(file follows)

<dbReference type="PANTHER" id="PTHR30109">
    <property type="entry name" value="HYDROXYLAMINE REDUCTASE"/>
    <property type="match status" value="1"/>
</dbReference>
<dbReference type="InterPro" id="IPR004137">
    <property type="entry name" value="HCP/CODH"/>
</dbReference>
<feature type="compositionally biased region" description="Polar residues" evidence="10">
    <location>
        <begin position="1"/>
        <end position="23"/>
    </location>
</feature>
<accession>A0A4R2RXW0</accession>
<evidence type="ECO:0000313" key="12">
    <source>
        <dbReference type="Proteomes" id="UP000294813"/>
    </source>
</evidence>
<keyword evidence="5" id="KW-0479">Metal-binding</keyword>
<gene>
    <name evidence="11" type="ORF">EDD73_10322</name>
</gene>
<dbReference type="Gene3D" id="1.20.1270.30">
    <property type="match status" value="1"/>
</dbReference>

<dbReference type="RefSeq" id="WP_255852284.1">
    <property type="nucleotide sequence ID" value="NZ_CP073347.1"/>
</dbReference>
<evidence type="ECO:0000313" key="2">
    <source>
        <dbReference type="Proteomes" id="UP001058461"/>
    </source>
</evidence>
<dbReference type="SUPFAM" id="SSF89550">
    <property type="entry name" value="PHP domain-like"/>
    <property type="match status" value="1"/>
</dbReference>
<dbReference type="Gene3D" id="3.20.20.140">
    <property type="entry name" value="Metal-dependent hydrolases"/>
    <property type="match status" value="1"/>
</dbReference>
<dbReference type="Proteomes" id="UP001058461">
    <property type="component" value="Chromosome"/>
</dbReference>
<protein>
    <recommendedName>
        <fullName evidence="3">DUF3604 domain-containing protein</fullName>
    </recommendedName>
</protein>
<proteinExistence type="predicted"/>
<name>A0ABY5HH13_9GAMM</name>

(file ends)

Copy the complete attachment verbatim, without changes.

<dbReference type="PANTHER" id="PTHR30109">
    <property type="entry name" value="HYDROXYLAMINE REDUCTASE"/>
    <property type="match status" value="1"/>
</dbReference>
<dbReference type="InterPro" id="IPR004137">
    <property type="entry name" value="HCP/CODH"/>
</dbReference>
<feature type="compositionally biased region" description="Polar residues" evidence="10">
    <location>
        <begin position="1"/>
        <end position="23"/>
    </location>
</feature>
<accession>A0A4R2RXW0</accession>
<evidence type="ECO:0000313" key="12">
    <source>
        <dbReference type="Proteomes" id="UP000294813"/>
    </source>
</evidence>
<keyword evidence="5" id="KW-0479">Metal-binding</keyword>
<gene>
    <name evidence="11" type="ORF">EDD73_10322</name>
</gene>
<dbReference type="Gene3D" id="1.20.1270.30">
    <property type="match status" value="1"/>
</dbReference>

<dbReference type="RefSeq" id="WP_255852284.1">
    <property type="nucleotide sequence ID" value="NZ_CP073347.1"/>
</dbReference>
<evidence type="ECO:0000313" key="2">
    <source>
        <dbReference type="Proteomes" id="UP001058461"/>
    </source>
</evidence>
<dbReference type="SUPFAM" id="SSF89550">
    <property type="entry name" value="PHP domain-like"/>
    <property type="match status" value="1"/>
</dbReference>
<dbReference type="Gene3D" id="3.20.20.140">
    <property type="entry name" value="Metal-dependent hydrolases"/>
    <property type="match status" value="1"/>
</dbReference>
<dbReference type="Proteomes" id="UP001058461">
    <property type="component" value="Chromosome"/>
</dbReference>
<protein>
    <recommendedName>
        <fullName evidence="3">DUF3604 domain-containing protein</fullName>
    </recommendedName>
</protein>
<proteinExistence type="predicted"/>
<name>A0ABY5HH13_9GAMM</name>